Crate Diggers: Moxie

By in Features





A collector for over 17 years who has become a champion of independent dance music in the UK, Moxie takes us through the records that have shaped her along the way.

Growing up in North London, music has been a driving force in Alice ‘Moxie’ Moxom’s life since she was a teenager.

Influenced by soul, hip-hop and garage, she learned how to DJ during an after school workshop at 14 and started frequenting local record shops in Soho, many of which she still visits to this day.

Moxie’s hustle is perhaps only matched by her passion for inclusivity amongst peers and newcomers alike. This is a feeling that is echoed in the people she surrounds herself with.

Immersing herself in the city’s music scene, she’s gone on to work in virtually every part of the industry.

As Moxie celebrates 7 years hosting shows on NTS radio, and the release of LK’s Dreams via her label On Loop, ahead of a forthcoming On Loop party with K-Hand in London, we caught up with her at home in the capital to find out more.

Let’s start at the beginning… What was the first record you bought?

Mary J. Blige No More Drama. I remember buying this on my first record hunt as a “DJ” when I was 14, and being so excited to get it. It’s not a particularly ‘significant’ album, but I loved the front cover and have always been a fan of Mary J. Blige. I mean look at her wearing this Gucci jacket, it is something special. You can see the G’s reflecting, the hair, it’s so of its time.

This was another early one and it still sounds like something from the future! I went after school school to pick this one up from a tiny hip-hop record store in Camden opposite the stables, just above a clothes shop. I went in specifically to buy this record – I’d heard it at my mates house and was drawn in – not only were the tracks dope but the vinyl was fluorescent pink. I got really obsessed with Sa-Ra after buying this and only wish they did more stuff as a group. Both the tracks, ‘Glorious’ and ‘Rosebuds’, from this record are still favourites of mine. Real classy hip-hop that sounds like nothing else.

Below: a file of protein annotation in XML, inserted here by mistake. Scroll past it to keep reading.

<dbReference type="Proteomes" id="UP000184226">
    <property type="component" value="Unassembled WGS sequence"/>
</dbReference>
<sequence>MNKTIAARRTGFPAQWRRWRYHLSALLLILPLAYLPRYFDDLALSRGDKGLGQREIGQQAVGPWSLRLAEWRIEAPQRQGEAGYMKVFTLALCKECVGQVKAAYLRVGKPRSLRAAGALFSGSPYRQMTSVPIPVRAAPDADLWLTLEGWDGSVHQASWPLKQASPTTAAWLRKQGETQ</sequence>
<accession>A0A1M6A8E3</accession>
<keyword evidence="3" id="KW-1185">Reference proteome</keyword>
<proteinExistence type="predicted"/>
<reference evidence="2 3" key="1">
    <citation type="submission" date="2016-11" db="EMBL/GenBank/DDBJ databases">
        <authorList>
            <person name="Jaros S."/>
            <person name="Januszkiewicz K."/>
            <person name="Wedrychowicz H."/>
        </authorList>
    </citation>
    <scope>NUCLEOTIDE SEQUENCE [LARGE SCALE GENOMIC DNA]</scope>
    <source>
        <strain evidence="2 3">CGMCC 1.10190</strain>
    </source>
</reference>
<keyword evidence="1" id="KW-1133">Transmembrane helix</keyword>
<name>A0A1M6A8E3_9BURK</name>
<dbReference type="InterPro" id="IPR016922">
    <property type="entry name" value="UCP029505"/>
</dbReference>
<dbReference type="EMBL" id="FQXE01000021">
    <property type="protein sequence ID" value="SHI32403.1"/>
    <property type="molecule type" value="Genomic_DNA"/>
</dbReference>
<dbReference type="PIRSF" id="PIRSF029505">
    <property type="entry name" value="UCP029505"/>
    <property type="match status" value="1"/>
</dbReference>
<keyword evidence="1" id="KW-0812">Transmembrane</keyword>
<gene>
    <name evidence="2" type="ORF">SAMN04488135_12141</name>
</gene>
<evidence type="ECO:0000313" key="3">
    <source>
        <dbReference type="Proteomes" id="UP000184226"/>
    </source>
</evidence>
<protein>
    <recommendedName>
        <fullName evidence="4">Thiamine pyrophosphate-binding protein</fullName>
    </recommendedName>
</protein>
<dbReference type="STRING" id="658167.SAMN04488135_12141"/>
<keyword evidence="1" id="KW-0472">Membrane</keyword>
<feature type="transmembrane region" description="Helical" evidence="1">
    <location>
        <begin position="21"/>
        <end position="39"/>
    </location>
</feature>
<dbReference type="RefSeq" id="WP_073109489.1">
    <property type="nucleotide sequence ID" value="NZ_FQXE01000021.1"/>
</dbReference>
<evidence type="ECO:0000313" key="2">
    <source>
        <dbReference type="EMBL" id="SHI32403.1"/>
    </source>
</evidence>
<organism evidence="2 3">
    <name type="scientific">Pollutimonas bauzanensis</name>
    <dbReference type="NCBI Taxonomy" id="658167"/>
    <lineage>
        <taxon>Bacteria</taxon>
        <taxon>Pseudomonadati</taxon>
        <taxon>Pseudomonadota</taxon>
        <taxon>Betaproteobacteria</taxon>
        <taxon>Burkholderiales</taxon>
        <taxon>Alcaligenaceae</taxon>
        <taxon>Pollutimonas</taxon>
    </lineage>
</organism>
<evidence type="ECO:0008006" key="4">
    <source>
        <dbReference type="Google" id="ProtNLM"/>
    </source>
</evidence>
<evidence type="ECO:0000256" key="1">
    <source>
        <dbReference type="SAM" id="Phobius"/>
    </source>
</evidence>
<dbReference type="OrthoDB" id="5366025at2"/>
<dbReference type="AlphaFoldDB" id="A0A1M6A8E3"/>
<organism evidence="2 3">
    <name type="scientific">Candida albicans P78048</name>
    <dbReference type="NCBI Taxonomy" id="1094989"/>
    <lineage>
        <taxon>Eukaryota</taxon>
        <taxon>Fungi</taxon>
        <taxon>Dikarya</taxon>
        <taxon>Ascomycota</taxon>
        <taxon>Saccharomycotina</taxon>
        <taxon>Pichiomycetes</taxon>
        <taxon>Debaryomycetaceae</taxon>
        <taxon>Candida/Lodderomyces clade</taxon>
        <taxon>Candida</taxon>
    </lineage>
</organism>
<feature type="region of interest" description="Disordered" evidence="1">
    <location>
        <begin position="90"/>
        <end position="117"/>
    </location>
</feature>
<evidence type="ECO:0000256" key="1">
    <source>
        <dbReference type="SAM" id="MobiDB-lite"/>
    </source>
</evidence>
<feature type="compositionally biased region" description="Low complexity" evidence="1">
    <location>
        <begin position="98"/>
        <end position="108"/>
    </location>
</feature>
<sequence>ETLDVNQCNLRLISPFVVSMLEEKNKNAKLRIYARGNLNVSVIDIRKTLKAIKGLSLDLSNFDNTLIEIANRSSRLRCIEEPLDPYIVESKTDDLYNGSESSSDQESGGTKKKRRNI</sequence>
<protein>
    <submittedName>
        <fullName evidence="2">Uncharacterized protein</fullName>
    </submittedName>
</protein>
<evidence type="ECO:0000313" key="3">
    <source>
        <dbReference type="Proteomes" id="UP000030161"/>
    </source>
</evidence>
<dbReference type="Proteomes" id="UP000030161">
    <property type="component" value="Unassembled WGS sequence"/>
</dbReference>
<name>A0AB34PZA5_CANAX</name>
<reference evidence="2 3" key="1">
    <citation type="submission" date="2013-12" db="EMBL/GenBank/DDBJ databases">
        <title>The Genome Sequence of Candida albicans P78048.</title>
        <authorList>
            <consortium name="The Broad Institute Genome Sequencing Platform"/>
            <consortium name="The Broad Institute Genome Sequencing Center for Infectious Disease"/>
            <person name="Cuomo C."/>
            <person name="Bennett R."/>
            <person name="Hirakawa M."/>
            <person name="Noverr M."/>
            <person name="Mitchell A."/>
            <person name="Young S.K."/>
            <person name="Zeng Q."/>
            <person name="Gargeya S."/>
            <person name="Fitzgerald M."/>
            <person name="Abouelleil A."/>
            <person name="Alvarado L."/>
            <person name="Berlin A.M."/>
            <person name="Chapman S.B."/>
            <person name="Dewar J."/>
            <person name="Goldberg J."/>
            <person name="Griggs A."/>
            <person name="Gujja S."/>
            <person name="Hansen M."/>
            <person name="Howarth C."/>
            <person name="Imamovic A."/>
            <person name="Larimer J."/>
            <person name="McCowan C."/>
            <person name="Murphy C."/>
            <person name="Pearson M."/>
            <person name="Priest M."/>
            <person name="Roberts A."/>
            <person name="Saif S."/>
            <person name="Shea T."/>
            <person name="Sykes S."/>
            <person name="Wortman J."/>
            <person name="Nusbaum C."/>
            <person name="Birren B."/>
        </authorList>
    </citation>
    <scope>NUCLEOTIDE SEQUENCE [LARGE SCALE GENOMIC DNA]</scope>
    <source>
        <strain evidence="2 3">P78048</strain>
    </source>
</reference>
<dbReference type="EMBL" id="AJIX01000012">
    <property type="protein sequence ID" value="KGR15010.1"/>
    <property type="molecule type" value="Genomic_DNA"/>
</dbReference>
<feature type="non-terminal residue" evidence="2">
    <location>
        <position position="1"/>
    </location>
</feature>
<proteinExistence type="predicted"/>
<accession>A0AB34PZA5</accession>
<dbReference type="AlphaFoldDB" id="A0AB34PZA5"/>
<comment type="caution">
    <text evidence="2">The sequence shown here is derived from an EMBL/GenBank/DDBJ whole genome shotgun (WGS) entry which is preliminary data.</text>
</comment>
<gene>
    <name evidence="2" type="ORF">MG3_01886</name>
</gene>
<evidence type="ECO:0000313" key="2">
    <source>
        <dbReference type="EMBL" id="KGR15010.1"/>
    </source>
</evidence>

What is it about record shopping that you enjoyed then and still enjoy now?

I’ve always loved the community aspect of going into a record shop. Making a real day of it and listening to music, having a coffee and talking to people as you’re going through the racks. I try and go into record shops every few weeks or as often as possible and I buy a lot of stuff online. I’d like to play more records out but often clubs aren’t set up for turntables, which is sad but true. So I ended up ripping them and adding them to my collection. I have rules set in place when I buy records which is that I have to really love it. Another rule is remembering how the record sounds after I’ve listened to it, if I can’t remember then it must not have been that special.

Record shopping will always be a part of what I do, as it’s been a kind of ritual for me from such a young age. I love going in and seeing those familiar faces who know my style and pull stuff out they know I’ll dig. I have my people that I always go and see, like Nick in Phonica, who I’ve been buying records from for years and years. He also runs an amazing label called Meda Fury which I highly recommend checking. Another special place will always be Sounds Of the Universe as that was one of the very first record shops I went into. The people who served me from my early teenage years still serve me now 17 years later! That to me is so integral to the music community and what I love about record shopping.

Did you always feel comfortable walking into record shops as a teenage girl?

When I was first buying records I was heavily into hip-hop and UK garage which weren’t always the most welcoming atmospheres, especially as a young 14 year old girl. I remember going into Uptown, which was this amazing record store on D’Arblay Street in Soho, and being absolutely terrified when I’d go into the basement sectionl, which is where they had all the garage dubs! Some people would be really helpful and others wouldn’t. But, then when I speak to my male DJ peers who were doing the same thing as me, around that same time, they were as equally terrified, so I think to some degree we were all going through the same experiences.

Another record store which should have an honourable mention is Deal Real. I spent so many Friday nights hanging outside there and going to the in-stores. Back then there were tonnes of record stores open in Soho. It was the era of UK hip-hop when Skinnyman, Klashnekoff, Jehst and Taskforce were ruling the world. Sarah Love was the only female DJ of that scene, and she was the first woman I saw actually DJing. I remember seeing her play at this night called Kung-Fu, which I would sneak into when I was underage. That was really inspirational to see and encouraged me to carry on.

Did you have a musical upbringing?